Luffa cylindrica has diverse ethnomedicinal uses especially in Africa and Asia. The thawed fiber is used in Ghana for the filtration of water and palm wine [3]. Leaf formulations are used topically for oedemas and for treating malaria in Togo. The fruit is used on tumor and inflammation in Guinea, while the pulp of the fruit is used as a desiccant in Guinea and Nigeria. There are culinary conifers cultivated in Guinea and Côte d’Ivoire. Zulu people in South Africa take a leaf decoction to treat stomach pain. The root formulation and leaf syrup were documented to be ingested in Tanzania to decrease the probability of pregnancy termination. The leaves are used for the stimulation of wound healing and abscess cognitive development. The leaves are grounded with water and the juice is used for stomach upset medication in Rwanda. Leaf decoctions are used to make childbearing smoother in Uganda. Pulverized leaves are anally inserted for enterobiasis therapy in the Central African Republic. Decoction of the leaves is fully viable against filaria and a colloidal solution of fresh leaves is used to combat whooping cough in Congo-Brazaville. Root formulation is used in Gabon as medicine for nose cancer. A root and leaf aqueous extract is documented to be consumed and used as an aborticide in an enema in the Democratic Republic of the Congo. The seed is used in Egypt for managing diabetes. The pulp of the whole crop is often used as a remedy for acid reflux in African indigenous medication. The traditional uses of Luffa cylindrica in different parts of Africa are summarized in Table 1.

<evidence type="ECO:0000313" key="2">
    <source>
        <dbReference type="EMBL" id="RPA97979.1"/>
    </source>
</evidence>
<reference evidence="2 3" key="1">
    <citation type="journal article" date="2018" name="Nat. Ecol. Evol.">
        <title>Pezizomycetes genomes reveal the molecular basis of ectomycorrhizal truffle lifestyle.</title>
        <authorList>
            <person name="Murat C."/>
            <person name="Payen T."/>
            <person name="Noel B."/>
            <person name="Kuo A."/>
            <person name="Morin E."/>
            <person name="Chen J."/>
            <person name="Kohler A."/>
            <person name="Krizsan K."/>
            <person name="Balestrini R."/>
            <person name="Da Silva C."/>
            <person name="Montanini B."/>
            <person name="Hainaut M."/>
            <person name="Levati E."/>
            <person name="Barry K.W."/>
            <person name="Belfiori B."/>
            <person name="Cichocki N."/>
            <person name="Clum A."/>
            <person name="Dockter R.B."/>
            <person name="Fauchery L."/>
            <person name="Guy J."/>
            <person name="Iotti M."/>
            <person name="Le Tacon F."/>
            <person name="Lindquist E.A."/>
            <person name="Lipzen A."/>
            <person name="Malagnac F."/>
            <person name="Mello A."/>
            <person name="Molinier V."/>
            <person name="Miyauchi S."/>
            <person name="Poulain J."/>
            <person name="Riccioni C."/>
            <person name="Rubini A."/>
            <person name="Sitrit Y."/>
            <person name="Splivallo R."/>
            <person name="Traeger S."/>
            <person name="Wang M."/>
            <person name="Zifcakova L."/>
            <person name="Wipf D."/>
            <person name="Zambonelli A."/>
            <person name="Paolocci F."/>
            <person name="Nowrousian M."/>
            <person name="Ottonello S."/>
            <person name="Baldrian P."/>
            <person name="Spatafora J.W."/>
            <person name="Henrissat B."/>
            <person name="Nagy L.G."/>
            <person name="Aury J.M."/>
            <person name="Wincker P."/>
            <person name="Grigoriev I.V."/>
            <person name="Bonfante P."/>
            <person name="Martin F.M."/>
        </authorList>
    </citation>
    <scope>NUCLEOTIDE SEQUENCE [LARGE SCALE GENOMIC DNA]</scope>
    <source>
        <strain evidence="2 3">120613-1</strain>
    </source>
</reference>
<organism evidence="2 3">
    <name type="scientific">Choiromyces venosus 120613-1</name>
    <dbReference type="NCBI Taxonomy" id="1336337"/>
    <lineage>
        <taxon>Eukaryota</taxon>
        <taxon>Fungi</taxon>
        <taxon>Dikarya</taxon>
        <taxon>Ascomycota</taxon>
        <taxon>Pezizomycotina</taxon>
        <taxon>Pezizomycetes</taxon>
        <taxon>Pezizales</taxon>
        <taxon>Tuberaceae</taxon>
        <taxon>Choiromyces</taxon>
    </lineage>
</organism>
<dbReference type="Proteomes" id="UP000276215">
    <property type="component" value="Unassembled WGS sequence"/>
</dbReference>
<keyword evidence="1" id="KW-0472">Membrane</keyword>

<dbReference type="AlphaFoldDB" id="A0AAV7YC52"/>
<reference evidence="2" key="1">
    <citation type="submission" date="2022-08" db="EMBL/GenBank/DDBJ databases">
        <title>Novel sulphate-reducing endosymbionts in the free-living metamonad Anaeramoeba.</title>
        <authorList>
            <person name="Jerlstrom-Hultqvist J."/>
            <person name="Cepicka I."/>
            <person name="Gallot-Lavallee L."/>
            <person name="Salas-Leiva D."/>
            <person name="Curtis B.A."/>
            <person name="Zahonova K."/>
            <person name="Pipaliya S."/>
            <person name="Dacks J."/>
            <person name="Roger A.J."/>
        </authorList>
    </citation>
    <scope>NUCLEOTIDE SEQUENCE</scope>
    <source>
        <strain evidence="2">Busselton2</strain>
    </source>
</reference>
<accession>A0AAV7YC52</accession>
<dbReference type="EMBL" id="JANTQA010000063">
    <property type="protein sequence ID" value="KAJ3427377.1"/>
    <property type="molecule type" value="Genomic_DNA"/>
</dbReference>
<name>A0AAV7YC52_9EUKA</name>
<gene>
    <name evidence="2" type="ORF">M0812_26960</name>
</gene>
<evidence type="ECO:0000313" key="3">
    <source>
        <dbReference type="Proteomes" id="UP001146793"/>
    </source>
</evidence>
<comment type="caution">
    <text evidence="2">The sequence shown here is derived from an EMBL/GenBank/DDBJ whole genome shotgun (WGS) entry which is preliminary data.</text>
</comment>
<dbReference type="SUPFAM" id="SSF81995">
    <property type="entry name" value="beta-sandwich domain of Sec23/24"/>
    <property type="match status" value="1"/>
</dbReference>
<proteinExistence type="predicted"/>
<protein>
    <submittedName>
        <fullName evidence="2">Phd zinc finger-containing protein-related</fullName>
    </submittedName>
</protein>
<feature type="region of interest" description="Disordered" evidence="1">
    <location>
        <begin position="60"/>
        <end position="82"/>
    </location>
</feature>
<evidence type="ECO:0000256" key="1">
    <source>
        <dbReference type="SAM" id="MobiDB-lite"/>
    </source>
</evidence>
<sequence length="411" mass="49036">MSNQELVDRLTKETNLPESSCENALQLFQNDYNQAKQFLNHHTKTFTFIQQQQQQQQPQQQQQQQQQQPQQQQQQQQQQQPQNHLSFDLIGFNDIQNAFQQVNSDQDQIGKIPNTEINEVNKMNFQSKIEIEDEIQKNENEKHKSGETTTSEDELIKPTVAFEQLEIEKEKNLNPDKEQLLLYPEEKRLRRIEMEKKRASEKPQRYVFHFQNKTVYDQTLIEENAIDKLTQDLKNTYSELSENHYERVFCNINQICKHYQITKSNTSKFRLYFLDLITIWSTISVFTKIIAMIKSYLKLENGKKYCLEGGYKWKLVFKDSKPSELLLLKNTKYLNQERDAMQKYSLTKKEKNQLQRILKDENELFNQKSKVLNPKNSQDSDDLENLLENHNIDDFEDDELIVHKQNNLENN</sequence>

CountryLocal nameMedicinal valuePlant part usedPreparation/application
TogoBassarii-Bindumpo, Gudscha, TemOedema and malaria treatmentaLeafFormulation/ oral
GuineaManding-MandinkaTreatment of tumor, inflammation and as an emollientaFruit
Fruit pulp
NigeriaKan-kan oyibo (Yoruba), Ihion-osa (Edo), sooso (Hausa), asisa (Igbo)Use as an emollient.aFruit pulp
South AfricaTreatment of Stomach painaLeafDecoction/oral
UgandaAiding child birthaLeafDecoction/oral
RwandaTreatment of stomach upset and woundsaLeafDecoction/oral
Central African RepublicEnteriobiasis therapyaLeavesPulverization/Rectal insertion
Congo-BrazavilleFilaria and whooping cough treatmentaLeavesDecoction/oral
GabonTreatment of nose canceraRootFormulation/oral
DR CongoAborticideaLeafFormulation/oral
EgyptManaging diabetesSeed

Table 1.

Local names and medicinal uses of L.cylindrica in Africa.